Funding in part comes from a government contract (MSD) and the rest through grants and donations.
Rachel says, ‘Many people and organisations generously give their time, resources or donations, but we’re in need of ongoing funding and donations. We have a funding drive focused on hope, called “Hope Starts”. If we can get people to support us financially, for say $20 or $30 a month, we can budget for more counsellors so we can increase our response to community needs for wholeness.
‘We hunger as people – we are created to be in relationships that are healthy and safe. We hunger for meaningful connections, and to feel healthy, well and whole.’
If you would like to support Pleroma Social Services’ work, see their Hope Starts web page at www.hopestarts.nz/contact email firstname.lastname@example.org phone (06) 856-8124 or call in to 38 Higginson Street, Otane.
The Young Vinnies Breakfast Club!
Every Tuesday, a team of boys from St John’s Catholic College Hastings sacrifice their early morning sleep to follow the motto of the Year of Mercy – Feed the Hungry. From buttering the bread, to frothing up milk to preparing Weet-Bix, these boys are prepared to feed those in need. With the help of Mrs Paola Minehan, Hastings Young Vinnies Co-ordinator (and whose son used to go to St John’s College) the students feed up to 100 students with toasties, hot chocolates and Weet-Bix smoothies.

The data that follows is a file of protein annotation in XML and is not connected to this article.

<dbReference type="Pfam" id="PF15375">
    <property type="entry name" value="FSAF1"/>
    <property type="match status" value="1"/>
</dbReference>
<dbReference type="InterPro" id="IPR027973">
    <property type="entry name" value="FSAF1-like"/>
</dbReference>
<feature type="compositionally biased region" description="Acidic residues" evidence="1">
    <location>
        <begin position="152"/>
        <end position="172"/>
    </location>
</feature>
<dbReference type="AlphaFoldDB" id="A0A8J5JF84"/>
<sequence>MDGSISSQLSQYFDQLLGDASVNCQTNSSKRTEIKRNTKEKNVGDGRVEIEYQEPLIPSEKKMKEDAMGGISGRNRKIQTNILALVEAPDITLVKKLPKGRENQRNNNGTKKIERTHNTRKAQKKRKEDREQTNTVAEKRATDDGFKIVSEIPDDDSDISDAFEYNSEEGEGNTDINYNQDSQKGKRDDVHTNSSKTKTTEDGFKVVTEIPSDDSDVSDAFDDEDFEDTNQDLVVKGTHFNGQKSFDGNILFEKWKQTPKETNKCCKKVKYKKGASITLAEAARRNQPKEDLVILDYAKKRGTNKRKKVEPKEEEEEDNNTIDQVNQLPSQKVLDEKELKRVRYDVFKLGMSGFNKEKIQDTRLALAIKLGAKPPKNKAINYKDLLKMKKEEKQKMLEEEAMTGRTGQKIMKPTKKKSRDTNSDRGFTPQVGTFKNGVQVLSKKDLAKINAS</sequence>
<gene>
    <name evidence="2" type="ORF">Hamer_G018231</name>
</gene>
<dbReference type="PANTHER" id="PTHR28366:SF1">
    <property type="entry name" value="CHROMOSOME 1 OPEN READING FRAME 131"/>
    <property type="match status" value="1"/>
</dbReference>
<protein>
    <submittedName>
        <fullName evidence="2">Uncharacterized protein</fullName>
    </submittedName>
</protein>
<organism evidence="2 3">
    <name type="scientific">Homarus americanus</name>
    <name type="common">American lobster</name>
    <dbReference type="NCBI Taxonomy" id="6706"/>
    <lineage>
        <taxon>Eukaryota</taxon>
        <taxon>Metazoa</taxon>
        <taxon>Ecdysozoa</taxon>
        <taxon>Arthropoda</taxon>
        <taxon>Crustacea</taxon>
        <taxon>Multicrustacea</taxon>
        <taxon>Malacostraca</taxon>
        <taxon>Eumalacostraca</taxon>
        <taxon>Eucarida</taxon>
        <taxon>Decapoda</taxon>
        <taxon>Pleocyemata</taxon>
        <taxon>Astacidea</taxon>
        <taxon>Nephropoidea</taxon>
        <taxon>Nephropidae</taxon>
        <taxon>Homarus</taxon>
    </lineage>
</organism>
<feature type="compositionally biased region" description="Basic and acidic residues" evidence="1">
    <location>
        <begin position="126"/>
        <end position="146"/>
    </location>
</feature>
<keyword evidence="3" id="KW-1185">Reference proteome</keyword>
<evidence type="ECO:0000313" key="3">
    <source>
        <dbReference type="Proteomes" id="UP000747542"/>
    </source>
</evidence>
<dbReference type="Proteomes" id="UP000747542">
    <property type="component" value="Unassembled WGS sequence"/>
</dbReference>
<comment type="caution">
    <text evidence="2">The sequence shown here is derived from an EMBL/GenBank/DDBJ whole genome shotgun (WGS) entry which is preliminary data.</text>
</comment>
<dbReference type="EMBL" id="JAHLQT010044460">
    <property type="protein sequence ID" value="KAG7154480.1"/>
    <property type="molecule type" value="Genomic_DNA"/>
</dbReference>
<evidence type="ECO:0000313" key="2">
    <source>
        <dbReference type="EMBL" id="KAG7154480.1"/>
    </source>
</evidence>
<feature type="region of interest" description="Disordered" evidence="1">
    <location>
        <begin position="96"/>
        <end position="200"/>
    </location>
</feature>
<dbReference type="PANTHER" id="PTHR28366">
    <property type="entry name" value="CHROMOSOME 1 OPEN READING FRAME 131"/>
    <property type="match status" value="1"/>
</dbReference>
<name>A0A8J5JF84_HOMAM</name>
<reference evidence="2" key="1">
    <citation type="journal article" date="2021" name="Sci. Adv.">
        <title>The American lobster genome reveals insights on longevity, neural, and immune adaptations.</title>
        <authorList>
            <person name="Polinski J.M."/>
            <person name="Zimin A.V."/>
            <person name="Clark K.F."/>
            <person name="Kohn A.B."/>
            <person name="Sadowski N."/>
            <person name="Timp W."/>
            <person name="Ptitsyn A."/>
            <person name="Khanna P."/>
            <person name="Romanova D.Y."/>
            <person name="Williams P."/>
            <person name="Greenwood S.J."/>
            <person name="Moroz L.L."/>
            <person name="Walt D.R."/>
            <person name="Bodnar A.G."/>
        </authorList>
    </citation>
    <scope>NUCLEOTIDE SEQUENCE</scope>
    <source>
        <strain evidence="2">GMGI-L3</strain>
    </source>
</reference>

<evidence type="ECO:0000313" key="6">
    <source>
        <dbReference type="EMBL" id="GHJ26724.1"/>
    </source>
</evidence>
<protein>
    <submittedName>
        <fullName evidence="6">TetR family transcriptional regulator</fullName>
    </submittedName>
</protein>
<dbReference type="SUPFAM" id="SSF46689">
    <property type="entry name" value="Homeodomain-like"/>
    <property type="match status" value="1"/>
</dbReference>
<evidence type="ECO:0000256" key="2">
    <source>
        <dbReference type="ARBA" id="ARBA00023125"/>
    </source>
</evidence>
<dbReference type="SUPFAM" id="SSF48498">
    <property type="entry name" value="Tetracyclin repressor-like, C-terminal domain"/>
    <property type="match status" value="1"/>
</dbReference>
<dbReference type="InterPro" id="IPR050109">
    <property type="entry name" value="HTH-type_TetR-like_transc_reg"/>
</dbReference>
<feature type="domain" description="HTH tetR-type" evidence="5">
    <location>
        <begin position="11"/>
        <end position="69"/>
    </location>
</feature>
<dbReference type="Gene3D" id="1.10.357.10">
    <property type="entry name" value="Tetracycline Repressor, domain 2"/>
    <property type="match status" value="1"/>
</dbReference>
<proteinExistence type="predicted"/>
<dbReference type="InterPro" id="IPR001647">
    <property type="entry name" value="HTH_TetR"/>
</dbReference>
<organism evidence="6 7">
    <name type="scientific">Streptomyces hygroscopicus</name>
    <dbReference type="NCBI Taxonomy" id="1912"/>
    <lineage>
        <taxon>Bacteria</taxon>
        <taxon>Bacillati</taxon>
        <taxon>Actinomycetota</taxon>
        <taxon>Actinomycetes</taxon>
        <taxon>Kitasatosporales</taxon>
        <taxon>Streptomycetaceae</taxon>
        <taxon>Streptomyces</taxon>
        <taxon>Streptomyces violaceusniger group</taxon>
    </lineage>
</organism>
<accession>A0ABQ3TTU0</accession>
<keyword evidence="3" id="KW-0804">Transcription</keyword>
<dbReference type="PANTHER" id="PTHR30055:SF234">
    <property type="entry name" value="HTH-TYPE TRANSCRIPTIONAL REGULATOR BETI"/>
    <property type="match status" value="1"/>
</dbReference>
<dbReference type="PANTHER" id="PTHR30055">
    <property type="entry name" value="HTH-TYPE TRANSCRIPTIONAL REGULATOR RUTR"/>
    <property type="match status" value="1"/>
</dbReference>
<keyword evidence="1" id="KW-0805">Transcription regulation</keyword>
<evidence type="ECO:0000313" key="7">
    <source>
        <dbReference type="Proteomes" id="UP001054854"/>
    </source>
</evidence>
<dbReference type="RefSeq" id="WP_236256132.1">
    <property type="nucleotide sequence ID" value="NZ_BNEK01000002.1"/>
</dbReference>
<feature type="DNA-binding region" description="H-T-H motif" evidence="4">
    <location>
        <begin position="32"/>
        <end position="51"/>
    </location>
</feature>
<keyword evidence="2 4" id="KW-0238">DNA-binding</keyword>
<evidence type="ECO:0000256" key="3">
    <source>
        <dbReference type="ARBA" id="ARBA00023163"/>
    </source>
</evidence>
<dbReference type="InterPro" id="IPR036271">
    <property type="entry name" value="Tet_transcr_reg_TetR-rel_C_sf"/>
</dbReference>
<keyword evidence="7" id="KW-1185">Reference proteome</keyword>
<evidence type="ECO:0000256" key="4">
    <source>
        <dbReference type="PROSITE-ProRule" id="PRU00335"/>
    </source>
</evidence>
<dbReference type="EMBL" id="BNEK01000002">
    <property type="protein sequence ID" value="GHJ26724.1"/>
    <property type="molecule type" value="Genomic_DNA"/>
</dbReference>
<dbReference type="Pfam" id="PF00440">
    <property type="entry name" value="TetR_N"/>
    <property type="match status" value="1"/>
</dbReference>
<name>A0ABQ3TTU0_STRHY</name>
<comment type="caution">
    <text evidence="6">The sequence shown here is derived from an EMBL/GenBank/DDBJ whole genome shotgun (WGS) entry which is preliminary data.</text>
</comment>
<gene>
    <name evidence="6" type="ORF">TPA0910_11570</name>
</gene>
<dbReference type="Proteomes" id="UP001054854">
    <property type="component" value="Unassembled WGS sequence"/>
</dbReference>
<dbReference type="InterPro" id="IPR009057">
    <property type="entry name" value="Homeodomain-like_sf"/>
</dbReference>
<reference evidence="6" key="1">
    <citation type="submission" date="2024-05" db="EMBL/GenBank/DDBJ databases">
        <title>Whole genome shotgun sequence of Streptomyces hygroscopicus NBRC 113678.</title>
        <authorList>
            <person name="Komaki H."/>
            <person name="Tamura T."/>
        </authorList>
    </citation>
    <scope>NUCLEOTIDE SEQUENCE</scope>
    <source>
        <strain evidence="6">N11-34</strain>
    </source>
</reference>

The Young Vinnies group aimed to feed as many hungry students they could, with the support of the Society of St Vincent De Paul. A government programme called Kickstart Breakfast was introduced to supply free Weet-Bix and milk to feed hungry students in the school and has amalgamated with the breakfast club.
The boys involved in the programme are proud of what they do. It’s not easy coming into school at 7am to set up for a breakfast that they themselves don’t get to enjoy. Sacrifice is the key to this project and the team are always prepared to provide for others first. With this year being the Year of Mercy, St John’s College has tried to push the idea of student leadership and this breakfast club resembles the school values of sacrifice, humility and service.
Year 9‒12 students (ages 13‒16 years) organise and run the whole event themselves. From setting rosters to setting up and packing down, it is all run by the students. The breakfast is open to the whole school.
We are thankful for the support of Mrs Minehan, the College and the rest of the Young Vinnies. It’s a great pleasure putting others first and to live in the values of Jesus Christ our role model. We love what we do and we do what we love – Opere Et Veritate – in word and in deed.
Yr 12 student Daniel Kelly is President of the Young Vinnies group for St Johns College, Hastings.
Cathedral of the Holy Spirit Café